Q&A: Sats debate
Official figures show children who completed their primary school education in England this summer did better in maths and English tests than last year.
But around a quarter of primary schools did not administer the tests - known as Sats - in May because members of two large teaching unions staged a boycott of them.
What did this action involve and what was its impact?
What are Sats?
National curriculum tests - popularly called Sats - are taken by 11 year olds in England in their last year of primary school, at the end of Key Stage 2. Pupils sit written tests in English and maths. The results are published by the government and are used by the media to compile primary school league tables.
Pupils are also tested at the end of Key Stage 1, aged seven, in reading, writing and maths. However, these tests are low-key and pupils may not be aware they are being tested. The results are not used for league tables.
Sats for 14 year olds, which were taken at the end of Key Stage 3, were scrapped by former Education Secretary Ed Balls in October 2008.
Who was behind the boycott?
The National Association of Head Teachers (NAHT) and the National Union of Teachers (NUT) staged the boycott of the tests this year. In ballots of NAHT members and some members of the NUT in April, 64% voted in favour of the action. This meant many union members who were head teachers or deputy heads refused to administer the tests in their schools. However, the action was not mandatory, which meant members were within their rights not to take part in the boycott.
Why were they against Sats?
The NAHT and the NUT believe the tests are bad for children's education. They say teachers feel pressurised to spend so much time preparing pupils for the tests that it squeezes out other lessons. They are also deeply opposed to the way the results of the tests are used to compile primary school league tables. Other teachers' unions also have concerns about the tests, but were not involved in the boycott. Unions also say test and exam results used for league tables are too crude a way of measuring all a school offers. Sats were introduced in the mid-1990s to enable comparisons of primary schools and pupils.
How many schools took part in the boycott?
The Department for Education said 4,005 schools of the 15,515 schools did not administer the tests. About 600,000 10 and 11-year-olds were due to take the national tests in English and maths in May, but only 420,000 pupils sat them. Some sat old papers which were marked by neighbouring schools so that the scores could be passed on to secondary schools, but the data would not be used for national comparisons.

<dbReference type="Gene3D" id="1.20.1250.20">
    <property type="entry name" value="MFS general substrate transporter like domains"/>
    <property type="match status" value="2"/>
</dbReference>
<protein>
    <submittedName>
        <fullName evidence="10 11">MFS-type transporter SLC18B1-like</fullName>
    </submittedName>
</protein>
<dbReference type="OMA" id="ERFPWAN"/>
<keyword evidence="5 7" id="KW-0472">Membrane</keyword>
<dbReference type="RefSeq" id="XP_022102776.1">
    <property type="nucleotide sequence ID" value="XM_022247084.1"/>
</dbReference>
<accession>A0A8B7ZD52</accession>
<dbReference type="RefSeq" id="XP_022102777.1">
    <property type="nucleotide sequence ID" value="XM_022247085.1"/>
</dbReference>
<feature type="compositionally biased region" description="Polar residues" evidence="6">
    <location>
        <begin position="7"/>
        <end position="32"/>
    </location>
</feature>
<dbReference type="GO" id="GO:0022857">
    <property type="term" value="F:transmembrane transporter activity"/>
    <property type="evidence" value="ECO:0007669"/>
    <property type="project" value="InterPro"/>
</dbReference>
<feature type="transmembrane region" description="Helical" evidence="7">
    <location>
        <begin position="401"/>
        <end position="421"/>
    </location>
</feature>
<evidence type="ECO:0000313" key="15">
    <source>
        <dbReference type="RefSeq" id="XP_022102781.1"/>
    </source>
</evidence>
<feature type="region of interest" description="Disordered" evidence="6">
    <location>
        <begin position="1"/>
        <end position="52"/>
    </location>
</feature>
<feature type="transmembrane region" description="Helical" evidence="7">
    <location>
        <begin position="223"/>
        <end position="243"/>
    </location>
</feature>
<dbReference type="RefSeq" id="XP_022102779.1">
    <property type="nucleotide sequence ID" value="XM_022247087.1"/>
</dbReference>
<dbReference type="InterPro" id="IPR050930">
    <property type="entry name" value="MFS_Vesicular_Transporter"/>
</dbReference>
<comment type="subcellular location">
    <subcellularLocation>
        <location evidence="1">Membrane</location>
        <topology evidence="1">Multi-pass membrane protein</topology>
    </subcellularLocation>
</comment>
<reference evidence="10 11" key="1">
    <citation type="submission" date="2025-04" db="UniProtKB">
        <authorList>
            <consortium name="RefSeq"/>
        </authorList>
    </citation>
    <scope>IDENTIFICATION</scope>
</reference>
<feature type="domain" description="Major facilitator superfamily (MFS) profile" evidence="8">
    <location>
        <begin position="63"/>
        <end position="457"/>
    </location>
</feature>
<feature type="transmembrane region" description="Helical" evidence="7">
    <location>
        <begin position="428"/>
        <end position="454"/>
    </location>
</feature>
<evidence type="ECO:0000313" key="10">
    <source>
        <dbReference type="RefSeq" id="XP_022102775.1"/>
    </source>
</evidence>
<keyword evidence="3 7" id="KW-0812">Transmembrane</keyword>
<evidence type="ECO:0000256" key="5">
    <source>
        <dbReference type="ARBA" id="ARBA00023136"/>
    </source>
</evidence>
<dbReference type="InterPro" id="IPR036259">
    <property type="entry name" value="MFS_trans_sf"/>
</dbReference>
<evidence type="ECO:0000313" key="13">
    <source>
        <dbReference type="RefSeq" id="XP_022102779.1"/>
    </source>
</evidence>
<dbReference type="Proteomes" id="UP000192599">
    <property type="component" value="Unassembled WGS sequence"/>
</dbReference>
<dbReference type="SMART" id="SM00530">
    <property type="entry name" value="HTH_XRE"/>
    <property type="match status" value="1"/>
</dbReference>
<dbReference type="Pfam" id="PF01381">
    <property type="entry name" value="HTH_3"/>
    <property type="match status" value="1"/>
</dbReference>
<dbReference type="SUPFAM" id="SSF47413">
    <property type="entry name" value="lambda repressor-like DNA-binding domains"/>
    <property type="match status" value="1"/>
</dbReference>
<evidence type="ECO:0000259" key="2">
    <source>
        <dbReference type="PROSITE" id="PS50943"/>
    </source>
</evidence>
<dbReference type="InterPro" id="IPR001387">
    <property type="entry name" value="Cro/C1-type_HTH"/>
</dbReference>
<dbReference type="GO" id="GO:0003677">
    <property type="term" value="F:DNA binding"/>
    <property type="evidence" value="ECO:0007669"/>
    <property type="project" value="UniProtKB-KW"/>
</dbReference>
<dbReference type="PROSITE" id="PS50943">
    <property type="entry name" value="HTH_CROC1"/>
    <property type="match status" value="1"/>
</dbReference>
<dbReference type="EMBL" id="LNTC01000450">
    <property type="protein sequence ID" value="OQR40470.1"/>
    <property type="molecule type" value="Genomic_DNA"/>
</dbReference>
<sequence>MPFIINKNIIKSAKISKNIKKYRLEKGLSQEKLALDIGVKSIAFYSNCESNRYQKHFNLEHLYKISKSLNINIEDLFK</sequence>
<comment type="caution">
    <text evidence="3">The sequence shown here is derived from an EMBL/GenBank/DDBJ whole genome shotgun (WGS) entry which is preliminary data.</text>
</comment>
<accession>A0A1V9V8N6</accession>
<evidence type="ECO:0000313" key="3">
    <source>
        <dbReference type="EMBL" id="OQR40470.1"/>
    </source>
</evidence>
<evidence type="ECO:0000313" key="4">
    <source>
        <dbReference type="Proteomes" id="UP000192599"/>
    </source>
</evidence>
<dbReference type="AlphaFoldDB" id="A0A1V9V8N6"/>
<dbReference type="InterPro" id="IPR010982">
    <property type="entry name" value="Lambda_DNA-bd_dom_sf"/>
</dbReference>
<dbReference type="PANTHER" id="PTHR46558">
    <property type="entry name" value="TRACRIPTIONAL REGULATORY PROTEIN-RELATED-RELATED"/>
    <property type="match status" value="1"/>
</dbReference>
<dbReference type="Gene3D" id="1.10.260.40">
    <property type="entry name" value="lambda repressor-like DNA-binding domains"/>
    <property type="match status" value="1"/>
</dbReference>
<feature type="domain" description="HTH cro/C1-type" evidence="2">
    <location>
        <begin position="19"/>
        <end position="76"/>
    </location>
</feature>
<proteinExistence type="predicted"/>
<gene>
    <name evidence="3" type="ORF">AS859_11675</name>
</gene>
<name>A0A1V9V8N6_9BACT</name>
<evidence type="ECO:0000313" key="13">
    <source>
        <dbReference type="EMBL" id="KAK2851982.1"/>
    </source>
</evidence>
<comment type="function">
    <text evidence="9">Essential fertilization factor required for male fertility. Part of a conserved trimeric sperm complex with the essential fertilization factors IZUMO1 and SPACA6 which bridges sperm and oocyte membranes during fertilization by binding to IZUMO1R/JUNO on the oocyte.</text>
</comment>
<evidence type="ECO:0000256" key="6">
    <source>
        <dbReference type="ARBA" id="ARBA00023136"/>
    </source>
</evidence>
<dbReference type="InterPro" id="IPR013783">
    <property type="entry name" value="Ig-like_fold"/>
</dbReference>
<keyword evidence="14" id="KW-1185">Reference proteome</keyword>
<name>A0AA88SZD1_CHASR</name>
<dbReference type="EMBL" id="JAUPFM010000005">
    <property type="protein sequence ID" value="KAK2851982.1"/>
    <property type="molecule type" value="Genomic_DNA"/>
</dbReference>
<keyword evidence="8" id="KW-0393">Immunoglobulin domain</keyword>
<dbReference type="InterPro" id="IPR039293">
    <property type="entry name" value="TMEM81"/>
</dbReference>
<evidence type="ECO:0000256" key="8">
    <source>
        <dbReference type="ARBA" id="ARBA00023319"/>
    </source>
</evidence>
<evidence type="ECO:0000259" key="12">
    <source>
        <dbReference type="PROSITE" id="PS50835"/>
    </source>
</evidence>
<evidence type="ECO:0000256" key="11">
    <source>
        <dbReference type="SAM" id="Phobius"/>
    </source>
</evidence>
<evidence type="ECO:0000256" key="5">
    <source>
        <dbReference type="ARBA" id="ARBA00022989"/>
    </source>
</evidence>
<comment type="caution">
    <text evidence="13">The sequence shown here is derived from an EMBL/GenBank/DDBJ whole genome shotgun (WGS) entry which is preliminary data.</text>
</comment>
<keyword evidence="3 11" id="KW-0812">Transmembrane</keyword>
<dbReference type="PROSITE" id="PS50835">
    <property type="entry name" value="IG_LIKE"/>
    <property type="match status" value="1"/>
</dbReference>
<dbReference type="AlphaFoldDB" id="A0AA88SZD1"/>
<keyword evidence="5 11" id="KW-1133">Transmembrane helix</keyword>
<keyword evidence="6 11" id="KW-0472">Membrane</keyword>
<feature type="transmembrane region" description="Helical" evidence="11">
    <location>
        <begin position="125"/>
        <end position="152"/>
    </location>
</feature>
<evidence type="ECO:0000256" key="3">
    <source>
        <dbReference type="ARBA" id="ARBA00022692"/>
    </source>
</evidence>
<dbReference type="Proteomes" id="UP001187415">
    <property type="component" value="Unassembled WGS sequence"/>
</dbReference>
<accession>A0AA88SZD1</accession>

How will the boycott affect the publication of school league tables?
Media organisations draw up the tables from data released by the government - the government does not draw up the tables itself. Around one in four schools will not have figures listed for their Sats results this year. This will make local comparisons between schools less meaningful.
The Sats data released by the Department for Education in August could not give a reliable figure for attainment in 20 local authorities, because so many schools in those areas had taken part in the boycott.
Are Sats results accurate?
Critics of Sats say the results are not an accurate measure of pupils' attainment. In July, a report from the exams regulator, Ofqual, suggested 17.4% of grades awarded in English reading tests could be wrong because of inconsistencies in marking and flaws in the test design. The study found 1,387 pupils, who sat a sample reading test in 2007, had only an 82.6% chance of being graded correctly.
What about teacher assessment?
Teachers' unions have long argued that teacher assessment is the best way to assess pupils' progress and is less intimidating and stressful for children. This year, as well as publishing the Sats results, the Department for Education has also published the assessments of teachers. This data shows teachers gave the same figure as the test results for English and one percentage point higher for maths.
What are the arguments for Sats?
Some schools like the tests, because they give them a chance to show how much they have brought pupils on during their time there. The test data used to compile league tables gives a "contextual value added" or CVA score, which takes in a range of factors outside a school's control, such as pupils' gender, ethnicity and level of poverty. Some top schools like the tests because their pupils do well and that success is showcased.
While many parents think the tests are too stressful for their children, others like the tests because it shows them how well - or otherwise - their child is progressing. Crucially, parents like to look up schools they are considering for their children on league tables. No Sats means no league tables (in their current form, at least).
The government says the publication of test results keeps teachers on their toes and is an effective way of ensuring schools in the maintained sector are accountable.
What does the future hold for Sats?
Education Secretary Michael Gove has said the tests will go ahead next year. However, he has said there were "flaws" in the testing system and has promised a review.
Prior to the election, the Conservatives said the tests need to be "reformed but not scrapped" and the Liberal Democrats said they would keep Sats, but refine them with more weight put on internal teacher assessment and greater external checks to guarantee quality and consistency.
This being the case, it is unlikely the coalition government will scrap the tests totally, but schools, parents and pupils can expect to see some change to the way they are administered currently.
Does this affect the rest of the UK?
The tests have been abolished in Wales and Northern Ireland and have never been taken in Scotland.